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Discussion Starter · #1 ·
I posted a thread asking why Harrington & Richardson hadn't made a Handi-Rifle in the .460 Magnum. I have a love, and perhaps it's misguided, for single shot rifles and shotguns. I think they have a valid place in the prepper community, especially if you're looking for something rugged and reliable, but don't have a lot of cash to spend.

I used my C&R License a while back to purchase a couple of very old single shot 12 gauges. One was an H&R model 1900 (made in 1908) and the other a Spencer made in 1896. Now some will say "Why would you go and do that?" Price. Between the two I paid around a hundred bucks and have two solid, functioning shotguns.

Many, many months ago, I watched a video by duelist1954 on YT (black powder editor for Guns of the Old West Magazine) that made me go "Hmm" and ultimately set me on the course to snatch up what everyone else looked over because I went "I can make that work" and pressed BUY. Kind of like foraging. I ran across "another mans trash" and put it to effective use.

What turned most people off to my guns? They have 2 1/2" chambers as opposed to our now standard 2 3/4" chambers, and, you pretty much have to load the shells yourself and use black powder.

I posted a link to the first video, there are four total, with the last one showing him shooting the shells he made, without a traditional re-loading set-up.

I think it is important to remember some of the more basic things out there when it comes to prepping, as well as maybe learn some new skills. Even if it's not something that you agree with, or maybe think you'll never use, it's nice to have that tool in the box as an option. Especially if that AR ultimately turns into nothing more useful than a boat anchor.


And some other videos that may be of interest. Though I will admit right now, Dave Canterbury sort of annoys me.


You should like Brush Hippie. He's kind of entertaining.


And finally...

 

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What's not to love about a break open?!? Beautiful, reliable, durable simplicity at its finest! There's a satisfaction that's hard to describe in firing off a round from a big caliber gun, breaking open the barrel, the empty shell flies back over your shoulder, and a that sweet smelling plume of smoke rolls out the back of the barrel before you drop another moose masher into the chamber. It's like cracking open a beer after a hard days work! ;)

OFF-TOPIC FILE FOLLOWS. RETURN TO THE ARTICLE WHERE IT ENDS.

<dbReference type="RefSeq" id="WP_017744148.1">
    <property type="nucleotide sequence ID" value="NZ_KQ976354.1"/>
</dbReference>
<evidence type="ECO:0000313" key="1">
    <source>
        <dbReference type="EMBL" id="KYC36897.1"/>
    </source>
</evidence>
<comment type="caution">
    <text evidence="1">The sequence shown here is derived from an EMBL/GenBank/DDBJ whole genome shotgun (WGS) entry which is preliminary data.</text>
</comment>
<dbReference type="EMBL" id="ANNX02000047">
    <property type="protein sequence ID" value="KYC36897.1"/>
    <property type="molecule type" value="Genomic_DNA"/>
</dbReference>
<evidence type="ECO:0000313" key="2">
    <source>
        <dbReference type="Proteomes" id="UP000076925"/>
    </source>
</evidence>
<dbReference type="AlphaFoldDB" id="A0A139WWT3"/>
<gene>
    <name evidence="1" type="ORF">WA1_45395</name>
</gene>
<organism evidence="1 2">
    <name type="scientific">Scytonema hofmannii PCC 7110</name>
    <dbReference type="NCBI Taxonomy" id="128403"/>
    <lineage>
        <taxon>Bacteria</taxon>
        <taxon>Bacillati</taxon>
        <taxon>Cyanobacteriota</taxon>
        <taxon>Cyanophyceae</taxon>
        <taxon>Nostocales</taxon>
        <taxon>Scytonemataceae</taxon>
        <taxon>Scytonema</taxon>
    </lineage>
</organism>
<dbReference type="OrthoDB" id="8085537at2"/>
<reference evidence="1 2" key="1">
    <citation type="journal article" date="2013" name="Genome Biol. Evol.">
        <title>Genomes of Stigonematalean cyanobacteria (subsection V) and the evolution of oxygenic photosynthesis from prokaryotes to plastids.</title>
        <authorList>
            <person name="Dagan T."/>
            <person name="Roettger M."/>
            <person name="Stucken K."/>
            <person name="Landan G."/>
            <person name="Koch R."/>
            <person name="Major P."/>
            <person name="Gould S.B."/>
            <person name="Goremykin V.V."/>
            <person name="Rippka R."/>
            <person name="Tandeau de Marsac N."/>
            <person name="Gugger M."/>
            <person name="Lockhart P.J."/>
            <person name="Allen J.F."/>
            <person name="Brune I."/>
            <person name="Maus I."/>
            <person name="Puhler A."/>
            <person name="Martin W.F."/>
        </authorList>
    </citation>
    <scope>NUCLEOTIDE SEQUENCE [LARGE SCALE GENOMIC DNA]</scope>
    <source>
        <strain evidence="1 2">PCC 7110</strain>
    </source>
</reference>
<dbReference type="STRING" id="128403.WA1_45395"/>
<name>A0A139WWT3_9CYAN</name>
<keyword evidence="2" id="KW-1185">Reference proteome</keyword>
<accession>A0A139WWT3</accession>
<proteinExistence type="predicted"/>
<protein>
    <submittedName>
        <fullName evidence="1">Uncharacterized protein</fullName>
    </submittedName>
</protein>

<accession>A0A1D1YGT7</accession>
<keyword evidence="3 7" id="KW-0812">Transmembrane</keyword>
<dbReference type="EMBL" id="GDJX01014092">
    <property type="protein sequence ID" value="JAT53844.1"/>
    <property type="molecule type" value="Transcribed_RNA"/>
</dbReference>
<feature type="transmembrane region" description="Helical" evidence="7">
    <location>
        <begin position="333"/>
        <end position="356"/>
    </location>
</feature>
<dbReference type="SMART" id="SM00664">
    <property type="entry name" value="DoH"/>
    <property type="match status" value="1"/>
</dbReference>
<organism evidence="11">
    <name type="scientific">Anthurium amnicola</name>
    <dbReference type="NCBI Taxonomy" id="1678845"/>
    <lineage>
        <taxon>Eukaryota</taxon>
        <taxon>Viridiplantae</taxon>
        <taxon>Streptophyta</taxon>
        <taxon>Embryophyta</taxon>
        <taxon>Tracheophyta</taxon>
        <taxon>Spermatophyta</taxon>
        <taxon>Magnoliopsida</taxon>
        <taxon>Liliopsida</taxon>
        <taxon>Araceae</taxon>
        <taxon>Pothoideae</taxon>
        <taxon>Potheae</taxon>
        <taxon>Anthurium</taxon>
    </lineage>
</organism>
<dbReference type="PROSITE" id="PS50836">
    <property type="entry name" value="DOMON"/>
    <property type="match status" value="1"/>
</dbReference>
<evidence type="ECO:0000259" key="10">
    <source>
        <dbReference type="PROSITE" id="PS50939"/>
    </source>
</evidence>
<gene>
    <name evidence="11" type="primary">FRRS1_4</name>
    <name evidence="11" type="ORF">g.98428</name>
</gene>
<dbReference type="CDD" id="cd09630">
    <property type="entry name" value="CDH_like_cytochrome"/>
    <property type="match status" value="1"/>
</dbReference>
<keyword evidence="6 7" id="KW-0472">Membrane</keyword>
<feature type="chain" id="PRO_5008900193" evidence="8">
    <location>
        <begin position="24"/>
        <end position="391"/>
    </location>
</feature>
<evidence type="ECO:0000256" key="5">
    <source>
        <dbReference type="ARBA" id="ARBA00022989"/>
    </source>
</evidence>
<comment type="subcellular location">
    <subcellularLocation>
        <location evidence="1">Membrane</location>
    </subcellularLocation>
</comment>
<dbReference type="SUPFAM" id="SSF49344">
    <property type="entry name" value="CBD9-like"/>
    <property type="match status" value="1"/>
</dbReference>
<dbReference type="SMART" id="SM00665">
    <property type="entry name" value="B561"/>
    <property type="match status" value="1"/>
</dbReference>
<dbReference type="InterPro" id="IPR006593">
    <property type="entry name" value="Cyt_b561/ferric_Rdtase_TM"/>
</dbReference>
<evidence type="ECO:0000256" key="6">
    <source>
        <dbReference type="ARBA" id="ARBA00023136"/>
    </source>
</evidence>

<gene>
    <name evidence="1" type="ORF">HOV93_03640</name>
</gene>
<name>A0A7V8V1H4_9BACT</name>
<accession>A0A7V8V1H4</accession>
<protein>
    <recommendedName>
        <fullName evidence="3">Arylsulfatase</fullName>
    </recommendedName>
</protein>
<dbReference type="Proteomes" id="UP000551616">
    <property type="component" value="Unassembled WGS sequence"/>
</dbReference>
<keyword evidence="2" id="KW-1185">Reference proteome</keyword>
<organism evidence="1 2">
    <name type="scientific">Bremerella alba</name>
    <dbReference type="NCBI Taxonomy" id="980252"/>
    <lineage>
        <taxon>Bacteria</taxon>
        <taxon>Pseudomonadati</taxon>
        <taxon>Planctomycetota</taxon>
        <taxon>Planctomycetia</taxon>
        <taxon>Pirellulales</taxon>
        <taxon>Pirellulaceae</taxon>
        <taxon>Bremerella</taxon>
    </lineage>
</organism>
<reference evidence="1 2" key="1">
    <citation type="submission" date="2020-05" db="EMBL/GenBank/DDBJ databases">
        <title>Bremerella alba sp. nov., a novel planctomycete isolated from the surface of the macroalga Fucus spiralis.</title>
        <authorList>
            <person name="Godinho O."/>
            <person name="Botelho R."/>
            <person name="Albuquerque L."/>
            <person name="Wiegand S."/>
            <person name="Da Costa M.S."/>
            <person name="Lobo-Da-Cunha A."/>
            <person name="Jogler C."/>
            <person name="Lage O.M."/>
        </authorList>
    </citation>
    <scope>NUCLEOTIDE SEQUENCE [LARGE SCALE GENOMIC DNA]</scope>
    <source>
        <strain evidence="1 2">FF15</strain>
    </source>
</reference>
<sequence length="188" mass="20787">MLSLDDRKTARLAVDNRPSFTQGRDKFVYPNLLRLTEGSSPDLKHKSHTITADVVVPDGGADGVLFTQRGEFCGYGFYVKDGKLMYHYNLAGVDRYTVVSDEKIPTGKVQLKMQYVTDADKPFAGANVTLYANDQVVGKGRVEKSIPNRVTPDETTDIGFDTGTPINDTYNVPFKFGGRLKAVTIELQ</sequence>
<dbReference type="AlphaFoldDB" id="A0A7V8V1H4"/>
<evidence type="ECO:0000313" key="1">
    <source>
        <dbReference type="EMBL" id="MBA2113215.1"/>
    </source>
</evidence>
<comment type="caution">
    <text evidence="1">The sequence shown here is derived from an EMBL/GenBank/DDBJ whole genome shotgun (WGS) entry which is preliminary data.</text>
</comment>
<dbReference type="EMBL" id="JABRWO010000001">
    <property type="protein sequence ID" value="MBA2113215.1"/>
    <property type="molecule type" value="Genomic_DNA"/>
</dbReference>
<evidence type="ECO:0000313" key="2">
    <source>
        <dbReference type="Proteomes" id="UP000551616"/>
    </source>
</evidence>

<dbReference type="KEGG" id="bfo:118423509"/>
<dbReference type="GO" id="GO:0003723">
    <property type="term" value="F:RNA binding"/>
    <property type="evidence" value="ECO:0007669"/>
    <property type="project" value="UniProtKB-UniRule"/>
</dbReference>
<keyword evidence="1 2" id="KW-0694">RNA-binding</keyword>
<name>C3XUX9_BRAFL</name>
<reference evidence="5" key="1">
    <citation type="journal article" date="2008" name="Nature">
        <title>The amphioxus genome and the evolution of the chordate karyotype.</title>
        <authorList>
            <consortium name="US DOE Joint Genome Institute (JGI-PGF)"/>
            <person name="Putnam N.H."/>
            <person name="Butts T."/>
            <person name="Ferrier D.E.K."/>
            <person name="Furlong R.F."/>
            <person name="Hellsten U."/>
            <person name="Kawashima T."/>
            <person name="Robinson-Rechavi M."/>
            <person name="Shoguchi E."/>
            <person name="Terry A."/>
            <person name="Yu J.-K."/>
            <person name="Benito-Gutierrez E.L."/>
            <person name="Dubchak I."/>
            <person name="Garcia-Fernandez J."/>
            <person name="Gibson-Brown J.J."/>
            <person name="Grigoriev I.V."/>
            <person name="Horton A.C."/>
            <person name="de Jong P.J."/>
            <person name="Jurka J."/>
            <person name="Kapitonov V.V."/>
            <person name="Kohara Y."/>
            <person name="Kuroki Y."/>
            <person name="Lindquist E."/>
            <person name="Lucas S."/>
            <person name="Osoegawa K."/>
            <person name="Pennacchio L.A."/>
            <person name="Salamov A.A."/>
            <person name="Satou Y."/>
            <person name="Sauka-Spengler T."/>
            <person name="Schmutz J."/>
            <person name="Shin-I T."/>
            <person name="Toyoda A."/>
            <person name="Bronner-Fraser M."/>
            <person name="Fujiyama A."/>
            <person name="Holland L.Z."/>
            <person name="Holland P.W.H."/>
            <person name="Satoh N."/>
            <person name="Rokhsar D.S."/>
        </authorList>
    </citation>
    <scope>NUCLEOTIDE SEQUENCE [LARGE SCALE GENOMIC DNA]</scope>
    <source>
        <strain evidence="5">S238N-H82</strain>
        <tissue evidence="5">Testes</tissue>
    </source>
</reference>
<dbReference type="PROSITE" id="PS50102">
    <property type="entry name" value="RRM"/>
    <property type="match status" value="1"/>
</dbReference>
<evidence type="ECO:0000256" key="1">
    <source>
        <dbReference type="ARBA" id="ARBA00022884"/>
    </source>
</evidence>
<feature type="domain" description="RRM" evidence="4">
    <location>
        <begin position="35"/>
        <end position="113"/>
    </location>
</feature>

All the H&R's I've handled had lead bars in the stocks behind the butt plates. Take that puppy out and their so light you can carry them through the heaviest of woods all day long without wanting to sling it over your shoulder once. Does change the balance of the gun, but it's never been an issue to me at all.
 

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New England Firearms (H&R - NEF same same) used to make a Handi Rifle in 500 S&W. I know that's not 460, but close.
I've got Handi's in 45-70 Government and 22 Hornet. And a Rossi single in 30-06. And single shot shotguns in 12 ga (2), 20 ga and .410.
And double barrels in 12, 20, .410.
I like the old time stuff - even have some 70 year old bolt action shotguns.

And of course it goes without saying my two favorite magazines are Guns Of The Old West, and The Backwoodsman
Backwoodsman Magazine
Anyone truly interested in survival, primitive skills, old time living, should read the Backwoodsman. It's not one of those slick commercial "prepper" mags that seem to be all the rage now, it's been around for over 30 years.
 
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Bigdogboc, I watched all the videos you posted, found them very interesting, thanks for posting. I often think that in the future given a WCS (worst case scenario) all guns out there will become nothing but fancy clubs UNLESS you have the ability to make everything to load them. Black power rifles and pistols fit right into to that idea.
 

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I have several handi rifles/shotguns and they will always be my favorite. I also have my very first shotgun, a single shot 12 gauge Stevens. For my H&R rifle, I have barrels in 45/70, 444, 44 magnum, and .357. As you can see I have many more bullet options with these barrels. I also have a H&R 12 gauge that I cut the barrel down to 18 inches so it makes a handy home protection weapon for me and the wife. I can't pass them up when I find one because they are usually less than $100 used and I have given many away to friends and coworkers.
 

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I learned to hunt with an H&R 20 ga. Taught me a lot about gun handling and more about one-shot kills.